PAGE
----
Marchington, M, & Wilkinson, A 2011, Human Resource Management at Work (4th Edition), London: CIPD.

Purcell, J, & Hutchinson, S 2007, ‘Front-line managers as agents in the HRM performance causal chain: theory, analysis and evidence,’ Human Resource Management Journal, 17(1), pp 3- 20.

Torrington, D, Hall, L, & Taylor, S 2008, Human Resource Management, 7th edition, FT Prentice Hall, London.

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Scientific Management Approaches

Scientific Management Approaches
Scientific Management Approaches

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Scientific Management Approaches

To what extent are the principles of scientific management applicable to the 21st century?

Fredrick Taylor is credited to have come up with Taylor’s management theories. These theories were later renamed scientific management theories due to how Taylor used scientific concepts to decode how organizations should be run. He came up with the concept of a scientific approach to management of organizations. While working at a steel company, Taylor had noted that the productivity of the labor force was inefficient. He attributed this inefficiency to the use of the rule of thumbs. Taylor’s management experiments were initiated on this fact.

He would conduct experiments on the workforce by coming up with ways to change or improve the rule of thumbs. His experiments were based on theories derived from science. He came up with a theory where he wanted to reduce the movement of workers while performing a single task in the industry. This move was to increase the productivity of the labor force. This theory is one of the few traditional theories by Taylor that are used in modern management even to date(Thomas 2007).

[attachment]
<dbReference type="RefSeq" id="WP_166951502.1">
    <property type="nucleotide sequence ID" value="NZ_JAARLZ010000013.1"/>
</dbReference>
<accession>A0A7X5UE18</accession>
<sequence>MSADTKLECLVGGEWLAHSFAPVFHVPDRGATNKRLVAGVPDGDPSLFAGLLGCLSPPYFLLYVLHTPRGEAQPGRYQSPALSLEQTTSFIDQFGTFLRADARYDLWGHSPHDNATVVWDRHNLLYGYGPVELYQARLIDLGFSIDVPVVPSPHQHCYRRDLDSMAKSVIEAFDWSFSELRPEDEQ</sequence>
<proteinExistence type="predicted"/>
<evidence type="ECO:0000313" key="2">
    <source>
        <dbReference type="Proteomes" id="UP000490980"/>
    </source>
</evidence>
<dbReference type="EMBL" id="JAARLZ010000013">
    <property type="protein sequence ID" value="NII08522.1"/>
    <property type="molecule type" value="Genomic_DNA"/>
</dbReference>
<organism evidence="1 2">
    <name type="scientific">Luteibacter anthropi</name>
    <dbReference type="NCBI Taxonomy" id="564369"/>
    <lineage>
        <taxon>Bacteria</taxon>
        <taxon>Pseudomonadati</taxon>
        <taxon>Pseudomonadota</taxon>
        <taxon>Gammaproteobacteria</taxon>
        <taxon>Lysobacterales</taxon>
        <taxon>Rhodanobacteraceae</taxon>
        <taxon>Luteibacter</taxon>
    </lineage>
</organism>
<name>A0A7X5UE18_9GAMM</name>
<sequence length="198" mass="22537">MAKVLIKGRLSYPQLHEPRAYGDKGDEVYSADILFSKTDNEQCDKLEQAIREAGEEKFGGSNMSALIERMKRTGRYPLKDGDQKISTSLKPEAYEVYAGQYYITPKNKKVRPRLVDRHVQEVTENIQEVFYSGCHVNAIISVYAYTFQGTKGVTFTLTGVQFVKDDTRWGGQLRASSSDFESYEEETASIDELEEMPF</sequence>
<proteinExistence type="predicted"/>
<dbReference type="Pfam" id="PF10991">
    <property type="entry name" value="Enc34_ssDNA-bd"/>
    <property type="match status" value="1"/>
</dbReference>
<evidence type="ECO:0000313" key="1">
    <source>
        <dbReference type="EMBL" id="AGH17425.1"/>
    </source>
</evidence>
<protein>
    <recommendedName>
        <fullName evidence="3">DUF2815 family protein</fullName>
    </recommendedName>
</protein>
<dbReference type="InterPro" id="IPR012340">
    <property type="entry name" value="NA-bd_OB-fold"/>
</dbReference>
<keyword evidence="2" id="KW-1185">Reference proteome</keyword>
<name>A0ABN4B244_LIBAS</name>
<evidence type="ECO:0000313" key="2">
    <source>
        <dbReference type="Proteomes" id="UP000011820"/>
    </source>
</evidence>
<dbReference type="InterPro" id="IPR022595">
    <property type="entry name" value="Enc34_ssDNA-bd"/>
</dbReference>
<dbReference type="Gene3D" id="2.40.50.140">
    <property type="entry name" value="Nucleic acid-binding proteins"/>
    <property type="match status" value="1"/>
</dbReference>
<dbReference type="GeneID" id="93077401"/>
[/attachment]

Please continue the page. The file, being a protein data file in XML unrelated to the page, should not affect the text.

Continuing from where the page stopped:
Scientific management approaches are still part of most organizations of this day and age. The widest concept adopted today is dividing the functions of the management and those of the staff. The replacement of the rule of thumbs with scientific facts has also led to the widespread application, adoption, and modification of Taylor’s theories. Most if not all modern organizations have a factual basis for their operations. As a result, they have structures for both the managerial and staff functions. The external and internal competition is managed by facts that have little to do with the scientific management approaches theories and principles (Thomas 2007).

Scientific Management Approaches